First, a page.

Wednesday, 19 September 2018

Lester Piggott

Lester Piggott
If AP McCoy is the best jump jockey that ever lived, then Lester Keith Piggott is arguably the best flat jockey that ever graced the sport. Born on the 5th November 1935, Pigott’s style was the inspiration for many jockeys that have come since.

He was known affectionately as “The Long Fellow” and in a long career that spanned an incredible 47 years, the jockey achieved an incredible 4,493 wins on the flat. So dedicated was he that for decades, he kept himself a full 30 pounds underneath his natural weight to maintain his competitive edge.

The Early Years

First experiencing the saddle at the age of 10 at his father’s stable, Lester Piggott won his first competitive race at the age of 12 at Haydock Park on a horse aptly named ‘The Chase’. The jockey was regarded as something of a sensation in his teenage years when his first senior race saw him win The Derby aged just 18. It was a race he would win 8 more times in his long, largely peerless career and he was followed by legions of fans who marvelled at his skill and bravery.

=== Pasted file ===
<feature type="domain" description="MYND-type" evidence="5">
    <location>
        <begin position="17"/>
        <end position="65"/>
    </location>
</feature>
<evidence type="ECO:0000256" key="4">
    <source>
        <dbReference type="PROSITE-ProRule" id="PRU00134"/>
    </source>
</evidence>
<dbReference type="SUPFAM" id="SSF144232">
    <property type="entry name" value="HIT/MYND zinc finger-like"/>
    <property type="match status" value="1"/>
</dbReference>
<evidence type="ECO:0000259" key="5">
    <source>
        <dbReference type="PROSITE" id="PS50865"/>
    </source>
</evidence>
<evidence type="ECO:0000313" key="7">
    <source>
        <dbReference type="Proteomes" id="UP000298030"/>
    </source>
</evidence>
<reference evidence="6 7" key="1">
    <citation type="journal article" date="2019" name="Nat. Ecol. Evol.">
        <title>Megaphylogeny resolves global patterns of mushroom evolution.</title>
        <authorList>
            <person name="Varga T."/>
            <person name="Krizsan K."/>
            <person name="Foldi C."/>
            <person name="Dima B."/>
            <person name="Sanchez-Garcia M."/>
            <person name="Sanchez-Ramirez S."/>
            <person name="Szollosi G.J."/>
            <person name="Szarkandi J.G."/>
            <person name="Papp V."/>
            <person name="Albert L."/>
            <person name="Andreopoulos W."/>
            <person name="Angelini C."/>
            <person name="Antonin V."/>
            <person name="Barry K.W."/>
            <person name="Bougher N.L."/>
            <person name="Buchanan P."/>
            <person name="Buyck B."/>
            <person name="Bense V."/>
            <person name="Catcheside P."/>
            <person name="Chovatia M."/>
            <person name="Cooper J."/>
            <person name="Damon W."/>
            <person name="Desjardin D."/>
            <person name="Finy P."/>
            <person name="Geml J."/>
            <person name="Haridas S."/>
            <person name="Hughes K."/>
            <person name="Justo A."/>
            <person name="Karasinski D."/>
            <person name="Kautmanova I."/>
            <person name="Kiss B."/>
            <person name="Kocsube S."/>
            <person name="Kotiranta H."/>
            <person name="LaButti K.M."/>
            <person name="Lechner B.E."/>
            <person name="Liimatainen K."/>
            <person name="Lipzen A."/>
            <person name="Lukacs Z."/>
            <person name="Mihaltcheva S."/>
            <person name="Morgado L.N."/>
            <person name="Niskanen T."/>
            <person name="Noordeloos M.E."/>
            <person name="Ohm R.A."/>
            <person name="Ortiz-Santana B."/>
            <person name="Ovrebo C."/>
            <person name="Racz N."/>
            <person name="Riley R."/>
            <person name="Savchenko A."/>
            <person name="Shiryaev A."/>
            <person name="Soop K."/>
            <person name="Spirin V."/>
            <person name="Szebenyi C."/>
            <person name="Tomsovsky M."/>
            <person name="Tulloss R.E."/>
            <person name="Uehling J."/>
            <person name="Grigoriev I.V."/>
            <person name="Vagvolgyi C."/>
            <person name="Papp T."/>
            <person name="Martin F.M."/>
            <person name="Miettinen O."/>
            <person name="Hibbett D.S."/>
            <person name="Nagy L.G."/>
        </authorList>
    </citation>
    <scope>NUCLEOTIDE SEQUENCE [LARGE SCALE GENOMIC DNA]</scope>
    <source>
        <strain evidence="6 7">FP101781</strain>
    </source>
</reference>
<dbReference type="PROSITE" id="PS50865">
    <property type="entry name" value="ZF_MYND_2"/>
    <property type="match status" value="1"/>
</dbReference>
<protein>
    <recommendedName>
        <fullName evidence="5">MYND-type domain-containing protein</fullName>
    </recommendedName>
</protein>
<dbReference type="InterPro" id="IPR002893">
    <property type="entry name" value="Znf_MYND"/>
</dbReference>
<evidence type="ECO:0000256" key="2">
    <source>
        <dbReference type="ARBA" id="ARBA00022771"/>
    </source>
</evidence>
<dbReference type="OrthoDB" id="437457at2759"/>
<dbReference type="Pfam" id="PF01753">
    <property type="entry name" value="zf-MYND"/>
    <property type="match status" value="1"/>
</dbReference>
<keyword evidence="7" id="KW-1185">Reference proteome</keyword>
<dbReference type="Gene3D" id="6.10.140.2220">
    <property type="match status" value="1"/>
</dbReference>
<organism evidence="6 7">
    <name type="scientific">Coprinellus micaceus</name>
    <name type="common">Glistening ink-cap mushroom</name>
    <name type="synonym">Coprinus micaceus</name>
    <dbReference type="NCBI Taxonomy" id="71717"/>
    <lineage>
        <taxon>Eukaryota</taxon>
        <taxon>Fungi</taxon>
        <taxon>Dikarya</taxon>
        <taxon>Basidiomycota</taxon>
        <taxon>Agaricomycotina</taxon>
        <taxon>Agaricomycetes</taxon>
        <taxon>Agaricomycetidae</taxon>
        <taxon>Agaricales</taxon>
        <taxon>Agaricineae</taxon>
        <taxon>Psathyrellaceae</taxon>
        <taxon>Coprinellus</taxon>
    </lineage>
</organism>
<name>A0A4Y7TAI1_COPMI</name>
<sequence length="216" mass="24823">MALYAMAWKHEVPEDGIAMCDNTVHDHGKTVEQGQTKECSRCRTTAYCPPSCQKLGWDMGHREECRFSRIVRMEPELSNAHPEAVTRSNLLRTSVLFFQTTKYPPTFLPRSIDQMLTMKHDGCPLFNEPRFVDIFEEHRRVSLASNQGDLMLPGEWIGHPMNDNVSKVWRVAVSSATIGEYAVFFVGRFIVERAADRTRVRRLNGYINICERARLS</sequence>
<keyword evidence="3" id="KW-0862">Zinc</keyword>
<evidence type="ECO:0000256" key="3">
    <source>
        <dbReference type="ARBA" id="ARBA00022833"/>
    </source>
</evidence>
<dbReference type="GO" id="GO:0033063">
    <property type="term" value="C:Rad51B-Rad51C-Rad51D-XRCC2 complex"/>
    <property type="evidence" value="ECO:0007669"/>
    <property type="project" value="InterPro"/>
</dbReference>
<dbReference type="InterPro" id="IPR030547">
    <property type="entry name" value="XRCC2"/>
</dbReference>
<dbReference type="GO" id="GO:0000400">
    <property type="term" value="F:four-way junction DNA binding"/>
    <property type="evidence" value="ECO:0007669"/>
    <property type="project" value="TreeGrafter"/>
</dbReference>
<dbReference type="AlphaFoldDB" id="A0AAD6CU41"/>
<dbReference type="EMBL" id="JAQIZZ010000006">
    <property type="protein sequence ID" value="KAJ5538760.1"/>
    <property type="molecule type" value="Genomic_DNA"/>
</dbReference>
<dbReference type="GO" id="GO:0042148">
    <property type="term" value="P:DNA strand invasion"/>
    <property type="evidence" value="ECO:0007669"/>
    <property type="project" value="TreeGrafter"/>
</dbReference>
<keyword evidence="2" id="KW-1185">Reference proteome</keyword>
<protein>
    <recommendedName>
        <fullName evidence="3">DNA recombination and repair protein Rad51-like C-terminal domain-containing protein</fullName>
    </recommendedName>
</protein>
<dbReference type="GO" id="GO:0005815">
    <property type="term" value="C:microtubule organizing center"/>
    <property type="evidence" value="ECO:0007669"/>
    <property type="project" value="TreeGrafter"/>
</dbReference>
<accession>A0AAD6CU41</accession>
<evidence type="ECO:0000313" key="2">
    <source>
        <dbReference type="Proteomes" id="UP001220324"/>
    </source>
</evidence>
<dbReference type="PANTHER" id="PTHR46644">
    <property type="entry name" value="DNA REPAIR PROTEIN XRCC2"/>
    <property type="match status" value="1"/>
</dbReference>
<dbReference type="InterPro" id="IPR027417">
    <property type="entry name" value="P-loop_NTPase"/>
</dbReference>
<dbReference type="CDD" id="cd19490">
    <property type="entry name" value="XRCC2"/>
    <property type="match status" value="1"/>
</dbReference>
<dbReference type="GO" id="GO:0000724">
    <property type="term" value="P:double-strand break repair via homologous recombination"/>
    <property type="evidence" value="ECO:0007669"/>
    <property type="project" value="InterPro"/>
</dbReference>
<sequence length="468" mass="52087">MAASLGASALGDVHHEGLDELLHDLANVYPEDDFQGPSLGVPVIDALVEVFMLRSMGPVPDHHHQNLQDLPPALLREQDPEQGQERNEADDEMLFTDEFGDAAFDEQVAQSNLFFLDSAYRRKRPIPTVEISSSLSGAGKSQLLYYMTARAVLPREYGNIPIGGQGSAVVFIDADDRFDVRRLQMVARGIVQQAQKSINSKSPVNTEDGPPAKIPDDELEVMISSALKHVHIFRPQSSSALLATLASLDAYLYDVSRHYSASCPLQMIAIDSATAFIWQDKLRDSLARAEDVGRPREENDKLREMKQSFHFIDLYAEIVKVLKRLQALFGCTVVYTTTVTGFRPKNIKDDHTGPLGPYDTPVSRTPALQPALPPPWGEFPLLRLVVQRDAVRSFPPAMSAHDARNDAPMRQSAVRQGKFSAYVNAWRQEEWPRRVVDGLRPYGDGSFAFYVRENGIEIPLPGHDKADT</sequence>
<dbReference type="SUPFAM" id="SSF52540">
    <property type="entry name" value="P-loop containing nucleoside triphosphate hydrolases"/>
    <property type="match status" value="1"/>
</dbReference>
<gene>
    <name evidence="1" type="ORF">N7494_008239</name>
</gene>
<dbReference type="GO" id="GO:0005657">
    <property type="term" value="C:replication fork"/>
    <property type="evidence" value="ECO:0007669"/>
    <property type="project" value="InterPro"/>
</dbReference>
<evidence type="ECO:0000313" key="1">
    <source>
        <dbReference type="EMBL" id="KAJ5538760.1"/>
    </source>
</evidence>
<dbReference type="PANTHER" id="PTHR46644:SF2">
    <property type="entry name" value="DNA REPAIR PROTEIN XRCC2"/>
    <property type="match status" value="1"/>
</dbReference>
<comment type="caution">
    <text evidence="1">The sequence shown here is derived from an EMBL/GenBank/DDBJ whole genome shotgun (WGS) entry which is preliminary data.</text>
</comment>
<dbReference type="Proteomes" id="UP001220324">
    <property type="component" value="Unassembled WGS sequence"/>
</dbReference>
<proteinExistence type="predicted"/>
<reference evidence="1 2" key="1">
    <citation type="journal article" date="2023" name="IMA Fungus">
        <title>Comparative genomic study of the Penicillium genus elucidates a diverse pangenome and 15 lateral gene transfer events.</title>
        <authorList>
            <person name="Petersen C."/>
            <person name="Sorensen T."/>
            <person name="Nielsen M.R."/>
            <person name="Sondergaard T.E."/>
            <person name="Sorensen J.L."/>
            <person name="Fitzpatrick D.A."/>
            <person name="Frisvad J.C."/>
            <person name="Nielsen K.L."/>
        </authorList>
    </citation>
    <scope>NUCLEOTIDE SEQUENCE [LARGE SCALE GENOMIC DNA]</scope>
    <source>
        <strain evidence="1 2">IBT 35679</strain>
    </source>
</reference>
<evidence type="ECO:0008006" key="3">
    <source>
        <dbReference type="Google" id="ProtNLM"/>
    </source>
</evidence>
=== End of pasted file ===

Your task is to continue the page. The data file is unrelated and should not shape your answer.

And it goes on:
As a champion jockey an incredible 11 times, he was part of the Sangster/O’Brien stable before he moved to the Henry Cecil camp at Warren Place.

Dispute

Following a dispute in 1983, Cecil replaced Piggott with Steve Cauthen, as a conflict of interest arose with Lester reneging on an agreement with one of the stable’s principle owners, Daniel Wildenstein to ride All Along at the Prix de l’Arc de Triomphe. It was a move that was damaging to Piggotts season, as he was banned from riding any more of Wildenstein’s horses.

Retirement & Controversy

After retirement in 1985, Lester Piggott became a trainer, successfully training 34 winners from his Eve Lodge stables. However, this new life was curtailed before it really got going, as the ex jockey was convicted of tax fraud, serving just over a year in jail and losing his OBE title he had received 10 years earlier.

He returned to racing in the early 90s, officially retiring in 1995, riding his last race in 1994. Today, aged 82, Piggott lives near Newmarket and will always be remembered for his incredible skill in the saddle and its contribution to flat racing.

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